Ticket for Noise, Pierce County WA

barrelassks

Hatching
Sep 3, 2019
1
2
2
I have received a ticket in the mail for excessive noise related to roosters. This is after a complaint from an HOA as well as a stop and talk by animal control one month ago. I have no idea which neighbors (three have to fill out forms with dates and times that they hear roosters over a 30 day span) which I will be filing a public records request for tomorrow.

I have lived on this property a vast majority of my life (41 years old) and my mom has lived on it for 45 years. It is zoned for roosters, but over that 4.5 decades, much of it has been developed. We have had peacocks, goats, pheasants, chickens etc since before I was born, and only have chickens and roosters currently. After receiving notice, I have given 3/7 roosters away (probably was excessive, but I hand raised them) and put the remaining 4 in cages in the garage attached to my house before 9pm every night and don't let them out until 9am every morning. I do not know which neighbors are complaining at this point, and even tried a no-crow collar with no success (I think these are inhuman and the roosters just flopped around with them on). I have emailed pictures of them in the garage every night and morning to myself. Not sure if their time data has any overnight complaints yet, but the officer says that he was here around noon and heard roosters. My oldest current roo is 8 years old, and I have Facebook pictures of when I got him to document that as well.

Any advice would be greatly appreciated. My sister was a lawyer at a fairly prestigious law firm and still has connections even since moving on, and we have gotten the name of another attorney who represented a similar case in the area, but at the same time, there is a limit to how much I can defend myself, and have tried the collar and taken them in at night. Thanks in advance.
 

EggSighted4Life

Crossing the Road
5 Years
Apr 9, 2016
14,342
19,971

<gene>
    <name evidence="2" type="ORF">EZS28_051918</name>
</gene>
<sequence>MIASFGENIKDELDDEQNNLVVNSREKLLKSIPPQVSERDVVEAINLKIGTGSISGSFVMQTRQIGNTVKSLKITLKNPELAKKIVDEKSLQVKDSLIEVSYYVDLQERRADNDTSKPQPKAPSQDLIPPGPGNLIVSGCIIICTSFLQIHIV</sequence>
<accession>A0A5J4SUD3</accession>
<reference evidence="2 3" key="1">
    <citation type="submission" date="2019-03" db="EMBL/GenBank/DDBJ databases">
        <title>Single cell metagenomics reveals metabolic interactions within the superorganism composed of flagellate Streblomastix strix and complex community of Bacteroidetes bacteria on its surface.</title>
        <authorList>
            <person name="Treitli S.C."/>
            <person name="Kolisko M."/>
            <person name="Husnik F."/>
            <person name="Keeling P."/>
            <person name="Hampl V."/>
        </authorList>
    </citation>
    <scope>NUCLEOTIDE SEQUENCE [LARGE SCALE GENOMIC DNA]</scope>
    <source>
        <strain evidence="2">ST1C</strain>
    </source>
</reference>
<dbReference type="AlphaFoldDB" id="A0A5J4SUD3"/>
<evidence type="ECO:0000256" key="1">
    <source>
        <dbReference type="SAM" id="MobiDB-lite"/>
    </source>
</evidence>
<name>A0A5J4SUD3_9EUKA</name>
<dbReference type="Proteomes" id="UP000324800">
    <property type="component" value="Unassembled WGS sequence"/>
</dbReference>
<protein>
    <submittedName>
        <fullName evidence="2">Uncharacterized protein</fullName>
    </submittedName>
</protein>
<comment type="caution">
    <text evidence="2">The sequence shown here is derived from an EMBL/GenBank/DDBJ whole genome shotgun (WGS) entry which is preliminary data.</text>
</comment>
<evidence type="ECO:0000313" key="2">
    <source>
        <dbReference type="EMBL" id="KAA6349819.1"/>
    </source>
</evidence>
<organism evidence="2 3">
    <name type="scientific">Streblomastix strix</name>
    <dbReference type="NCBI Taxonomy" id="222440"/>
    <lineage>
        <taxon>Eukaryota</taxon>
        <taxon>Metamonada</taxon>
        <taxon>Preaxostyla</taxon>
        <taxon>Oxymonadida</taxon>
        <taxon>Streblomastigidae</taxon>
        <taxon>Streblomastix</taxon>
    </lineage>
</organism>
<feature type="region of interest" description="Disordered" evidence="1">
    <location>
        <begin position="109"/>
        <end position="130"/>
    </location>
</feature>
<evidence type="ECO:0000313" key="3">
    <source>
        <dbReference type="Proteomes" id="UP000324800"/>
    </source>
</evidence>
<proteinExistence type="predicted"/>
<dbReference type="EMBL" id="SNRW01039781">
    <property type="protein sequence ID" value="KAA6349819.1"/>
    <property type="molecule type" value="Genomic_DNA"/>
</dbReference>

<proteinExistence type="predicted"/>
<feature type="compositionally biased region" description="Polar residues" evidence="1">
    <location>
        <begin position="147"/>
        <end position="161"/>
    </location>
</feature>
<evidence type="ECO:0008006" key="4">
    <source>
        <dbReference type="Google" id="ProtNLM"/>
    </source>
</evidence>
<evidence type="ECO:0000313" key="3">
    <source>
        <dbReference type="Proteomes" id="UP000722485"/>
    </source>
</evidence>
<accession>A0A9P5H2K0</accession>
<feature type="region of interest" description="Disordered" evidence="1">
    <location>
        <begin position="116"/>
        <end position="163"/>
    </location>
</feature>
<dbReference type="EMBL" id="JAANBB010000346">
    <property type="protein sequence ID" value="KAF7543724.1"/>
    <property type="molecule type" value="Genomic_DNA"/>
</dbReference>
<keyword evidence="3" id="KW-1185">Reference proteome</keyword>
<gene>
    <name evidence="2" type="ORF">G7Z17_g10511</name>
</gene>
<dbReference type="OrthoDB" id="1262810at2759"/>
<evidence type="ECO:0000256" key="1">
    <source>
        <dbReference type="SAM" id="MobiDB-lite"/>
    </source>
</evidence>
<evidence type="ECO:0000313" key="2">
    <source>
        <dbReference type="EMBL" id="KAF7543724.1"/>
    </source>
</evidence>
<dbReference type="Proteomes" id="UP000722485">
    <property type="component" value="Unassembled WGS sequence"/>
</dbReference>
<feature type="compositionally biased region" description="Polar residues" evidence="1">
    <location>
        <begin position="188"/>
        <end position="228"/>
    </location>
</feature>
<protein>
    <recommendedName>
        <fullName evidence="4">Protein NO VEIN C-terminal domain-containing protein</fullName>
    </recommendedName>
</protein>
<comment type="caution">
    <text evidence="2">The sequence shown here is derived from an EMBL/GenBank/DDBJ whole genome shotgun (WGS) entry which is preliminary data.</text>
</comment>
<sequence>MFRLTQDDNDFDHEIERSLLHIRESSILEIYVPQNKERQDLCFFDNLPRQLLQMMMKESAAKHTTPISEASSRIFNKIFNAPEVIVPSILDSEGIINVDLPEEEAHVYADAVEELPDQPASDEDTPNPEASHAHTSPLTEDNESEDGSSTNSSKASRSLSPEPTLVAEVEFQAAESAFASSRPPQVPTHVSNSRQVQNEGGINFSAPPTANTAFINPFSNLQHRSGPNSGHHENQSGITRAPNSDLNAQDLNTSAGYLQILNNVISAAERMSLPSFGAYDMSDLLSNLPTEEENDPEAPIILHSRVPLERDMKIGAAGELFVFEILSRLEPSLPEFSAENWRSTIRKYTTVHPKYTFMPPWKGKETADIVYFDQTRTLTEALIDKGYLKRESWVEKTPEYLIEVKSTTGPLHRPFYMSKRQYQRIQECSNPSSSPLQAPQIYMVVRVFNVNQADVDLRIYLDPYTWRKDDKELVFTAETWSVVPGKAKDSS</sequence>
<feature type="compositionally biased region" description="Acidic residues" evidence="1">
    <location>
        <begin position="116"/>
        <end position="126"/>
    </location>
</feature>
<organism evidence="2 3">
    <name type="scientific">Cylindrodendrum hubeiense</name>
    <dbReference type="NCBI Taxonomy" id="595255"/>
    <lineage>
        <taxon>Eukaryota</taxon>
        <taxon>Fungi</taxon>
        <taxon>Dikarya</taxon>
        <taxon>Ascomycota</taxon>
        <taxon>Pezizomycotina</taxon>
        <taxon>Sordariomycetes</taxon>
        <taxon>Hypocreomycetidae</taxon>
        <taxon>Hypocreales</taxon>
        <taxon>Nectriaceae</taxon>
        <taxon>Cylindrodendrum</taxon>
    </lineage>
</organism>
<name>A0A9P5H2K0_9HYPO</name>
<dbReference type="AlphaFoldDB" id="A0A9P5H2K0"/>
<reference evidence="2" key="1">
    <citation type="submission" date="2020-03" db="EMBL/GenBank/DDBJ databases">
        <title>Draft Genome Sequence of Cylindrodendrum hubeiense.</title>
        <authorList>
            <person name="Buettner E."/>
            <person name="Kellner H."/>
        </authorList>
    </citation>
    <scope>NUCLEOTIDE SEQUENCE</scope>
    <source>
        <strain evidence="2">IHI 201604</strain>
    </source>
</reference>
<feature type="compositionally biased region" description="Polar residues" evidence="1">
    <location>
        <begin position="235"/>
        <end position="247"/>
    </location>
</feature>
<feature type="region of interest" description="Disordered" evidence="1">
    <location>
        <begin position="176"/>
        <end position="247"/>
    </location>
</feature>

832
California's Redwood Coast
Not sure if their time data has any overnight complaints yet, but the officer says that he was here around noon and heard roosters.
Hearing roosters is not a crime... did he hear any dogs barking? Or lawn mowers running?

Chances are it has to be below a certain decibel level regardless of day or night.

How far away are your neighbors? What does the ticket say? Have you looked up the ordinance yet?

Though I too am zoned for roosters, animal control informed me that I can have as many as I want UNTIL my neighbors complain. And if they do I would have to make adjustments. In other words a crappy over bearing neighbor COULD seriously impact my options. Some did express concern when I first started keeping goats that bleat (excessively when first weaned and moved away from their heard) and roosters, stating they sleep with their windows open and it faces my pasture. I requested they bare with me during the settlement phase, giving a time frame that if it were still an issue I would make the needed changes. Several moths later, hadn't heard another complaint or concern. It's nice to know the neighbors can approach without me being reactive and defensive... and when I moved in I let them know to please contact me if they had issues before it made them angry as they will get a much different response when acting reasonable. Unfortunately we do live in times where folks can be seriously concerned for their lives if they approach certain neighbors and going to the authorities is simply the smartest and safest approach.

I can tell you are trying to be a good neighbor! :highfive:

Hopefully AC and your neighbors will also recognize your efforts and cut you some slack. :fl

Adding your general location to your profile might help peeps make the best suggestion possible at a glance. ;)

ETA: I currently have about 17 roosters/cockerels and keep a stag pen where I grow them out until they are old enough to see true breeding quality. While I do have squabbles, I have never yet had boys "fight to the death".
 

Brahma Chicken5000

Araucana Addict
Sep 26, 2017
21,801
49,041
1,237
Central New Jersey
If your property is zoned agriculture and you are allowed to have roosters you are in the clear. If the fields/farms around your property have been developed in the past years and made into housing developments that’s not your problem.
I too filed a public records act to find out who complained about my cockerel instead of approaching me and discussing it. Bottom line: the name and address of the complainer was blacked out.